Australian case similar to Phoenix pay debacle wasn’t on government’s ‘radar’
Senior government officials Marie Lemay, right to left, Alfred Tsang and Ryan Pilgrim hold a technical briefing at the National Press Theatre in Ottawa on Wednesday, Oct. 5, 2016. THE CANADIAN PRESS/Sean Kilpatrick
A government pay system fiasco in Australia that caused problems similar to what the Canadian government is experiencing now was not on the Department of Public Works’ radar when the contract with IBM was being signed, according to Public Works Deputy Minister Marie Lemay.
IBM won a lawsuit in April this year launched by the Queensland state government in 2013. Queensland was asking for damages after the 2010 implementation of Queensland Health’s new payroll system ended with a $1.2 billion price tag and resulted in thousands of health workers getting overpaid, underpaid or not paid at all — problems echoed in the rollout of the IBM Phoenix system here.
In that lawsuit, the state argued IBM misrepresented its credentials for delivering the payroll system. The state lost and had to pay IBM’s legal fees; it had also waived its rights to sue the firm in a prior agreement it signed. A 2013 inquiry found the problems with the system were partly the fault of public servants who didn’t manage it properly.
In a briefing for journalists Wednesday, Lemay said Wednesday that when the Canadian government started the tendering process, the Australian case “was not really on the radar.”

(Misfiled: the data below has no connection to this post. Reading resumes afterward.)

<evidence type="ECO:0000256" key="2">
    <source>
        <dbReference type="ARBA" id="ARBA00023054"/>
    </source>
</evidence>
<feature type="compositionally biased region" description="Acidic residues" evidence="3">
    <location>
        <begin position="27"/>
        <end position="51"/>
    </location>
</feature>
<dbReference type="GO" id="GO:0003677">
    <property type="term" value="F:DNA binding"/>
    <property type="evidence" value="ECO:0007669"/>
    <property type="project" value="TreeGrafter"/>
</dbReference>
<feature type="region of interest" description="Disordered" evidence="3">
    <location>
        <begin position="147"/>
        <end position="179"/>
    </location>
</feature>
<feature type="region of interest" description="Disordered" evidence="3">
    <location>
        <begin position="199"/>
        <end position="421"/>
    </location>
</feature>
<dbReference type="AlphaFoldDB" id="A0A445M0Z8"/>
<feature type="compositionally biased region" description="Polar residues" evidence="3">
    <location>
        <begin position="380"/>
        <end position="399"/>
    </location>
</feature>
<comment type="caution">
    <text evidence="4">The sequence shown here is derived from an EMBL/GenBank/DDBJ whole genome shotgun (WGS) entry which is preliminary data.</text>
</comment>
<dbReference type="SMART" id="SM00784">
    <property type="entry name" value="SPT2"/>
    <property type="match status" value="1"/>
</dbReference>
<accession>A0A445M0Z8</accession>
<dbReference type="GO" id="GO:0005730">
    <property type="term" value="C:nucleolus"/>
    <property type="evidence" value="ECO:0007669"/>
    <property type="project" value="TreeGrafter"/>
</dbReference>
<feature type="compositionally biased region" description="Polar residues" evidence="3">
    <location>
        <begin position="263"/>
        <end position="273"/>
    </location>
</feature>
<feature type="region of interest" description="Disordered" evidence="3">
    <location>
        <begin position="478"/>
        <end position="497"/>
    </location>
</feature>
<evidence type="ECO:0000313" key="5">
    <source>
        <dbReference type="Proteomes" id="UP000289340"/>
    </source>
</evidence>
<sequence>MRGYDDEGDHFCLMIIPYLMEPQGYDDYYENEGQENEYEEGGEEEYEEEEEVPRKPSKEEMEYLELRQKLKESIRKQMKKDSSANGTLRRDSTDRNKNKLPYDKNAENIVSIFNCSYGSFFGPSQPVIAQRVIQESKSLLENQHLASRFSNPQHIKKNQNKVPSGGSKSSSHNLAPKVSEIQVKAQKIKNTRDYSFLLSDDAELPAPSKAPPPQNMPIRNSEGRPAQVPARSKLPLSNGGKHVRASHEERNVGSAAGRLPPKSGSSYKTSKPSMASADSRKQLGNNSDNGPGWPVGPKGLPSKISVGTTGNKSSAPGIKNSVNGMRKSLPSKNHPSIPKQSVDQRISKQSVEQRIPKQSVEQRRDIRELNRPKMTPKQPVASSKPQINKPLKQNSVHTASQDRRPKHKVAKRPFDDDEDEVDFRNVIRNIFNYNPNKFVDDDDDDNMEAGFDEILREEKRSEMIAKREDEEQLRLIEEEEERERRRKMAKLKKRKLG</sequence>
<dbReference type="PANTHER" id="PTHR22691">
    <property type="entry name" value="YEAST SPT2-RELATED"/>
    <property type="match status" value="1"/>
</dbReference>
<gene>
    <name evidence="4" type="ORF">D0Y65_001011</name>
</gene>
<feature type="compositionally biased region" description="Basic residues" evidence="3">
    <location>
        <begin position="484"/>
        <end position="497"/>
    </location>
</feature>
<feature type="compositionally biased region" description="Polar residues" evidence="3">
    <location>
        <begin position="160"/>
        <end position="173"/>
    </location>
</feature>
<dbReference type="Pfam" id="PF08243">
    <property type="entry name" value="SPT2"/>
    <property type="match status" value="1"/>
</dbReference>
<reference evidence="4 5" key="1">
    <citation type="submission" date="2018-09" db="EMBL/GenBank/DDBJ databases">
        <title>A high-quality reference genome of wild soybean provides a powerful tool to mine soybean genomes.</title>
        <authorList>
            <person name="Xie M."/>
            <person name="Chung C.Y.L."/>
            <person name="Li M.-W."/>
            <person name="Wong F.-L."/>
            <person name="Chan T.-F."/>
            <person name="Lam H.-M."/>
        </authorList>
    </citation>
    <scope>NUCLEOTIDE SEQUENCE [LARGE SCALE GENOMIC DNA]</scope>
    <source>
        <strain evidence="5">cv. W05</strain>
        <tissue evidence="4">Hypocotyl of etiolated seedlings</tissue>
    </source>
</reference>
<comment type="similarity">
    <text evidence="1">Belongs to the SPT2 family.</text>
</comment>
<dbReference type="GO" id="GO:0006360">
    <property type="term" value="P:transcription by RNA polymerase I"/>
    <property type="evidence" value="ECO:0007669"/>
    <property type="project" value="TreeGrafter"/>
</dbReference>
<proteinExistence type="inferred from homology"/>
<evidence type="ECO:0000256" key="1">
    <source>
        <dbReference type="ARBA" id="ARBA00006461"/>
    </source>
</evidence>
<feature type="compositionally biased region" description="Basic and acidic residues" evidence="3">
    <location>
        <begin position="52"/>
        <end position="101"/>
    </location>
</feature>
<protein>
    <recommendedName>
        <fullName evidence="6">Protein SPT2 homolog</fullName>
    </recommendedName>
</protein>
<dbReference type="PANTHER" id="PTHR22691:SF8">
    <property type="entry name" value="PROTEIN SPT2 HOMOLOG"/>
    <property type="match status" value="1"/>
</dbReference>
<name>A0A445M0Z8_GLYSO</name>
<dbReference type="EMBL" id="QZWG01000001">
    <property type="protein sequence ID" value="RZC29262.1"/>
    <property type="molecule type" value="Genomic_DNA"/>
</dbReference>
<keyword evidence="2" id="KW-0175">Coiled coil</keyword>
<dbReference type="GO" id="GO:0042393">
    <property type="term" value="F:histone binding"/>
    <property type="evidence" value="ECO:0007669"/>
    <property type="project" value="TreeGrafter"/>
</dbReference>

“The situation in Australia started about at the same time as we were at the end of the process of selecting the firm,” she said.
She said she wouldn’t draw comparisons between the two payroll disasters.
“Whether it’s the exact same case or not, I wouldn’t want to go down that road.”
Lemay said the department looked at the U.S. and a number of other countries when assessing the pay system.
The Canadian government’s Phoenix pay system problems have plagued thousands of public servants with a wide range of employee pay issues — including getting paid improperly or not at all.
The move to the Phoenix system was planned under the Harper government but rolled out in February under the Liberals — which has led to partisan sparring over which administration is at fault.
Asked if the Queensland case ruling explains why Canada hasn’t launched a legal battle over Phoenix, Lemay said there’s no reason to do so and insisted the government would “not be influenced by something else as to whether or not we’d entertain any court challenge.”
“We have no reason to sue IBM right now,” she said. “IBM is respecting its contract and they’ve been good partners. They’re still with us. When we find issues that have to be corrected they’re right there and correcting it.”
The Public Service Alliance of Canada has blamed the technology for the pay problems, while Lemay has cited other causes, including an existing system backlog and training issues combined with a steep learning curve for the new system.
At a previous briefing, Lemay said that IBM has been working with the government doing 24/7 tech support for payroll problems, and would only face penalties under the contract if that tech support is not properly carried out. She said the department would address root causes and lessons learned after the fact, but is currently focused on stabilizing the pay system.
Meanwhile, Lemay said Wednesday they’re still on target to clear the backlog of employees not being paid properly by the end of the month, but added she expects new cases of payment errors to keep cropping up afterward. Lemay said some 38,000 pay cases have been cleared from their backlog so far.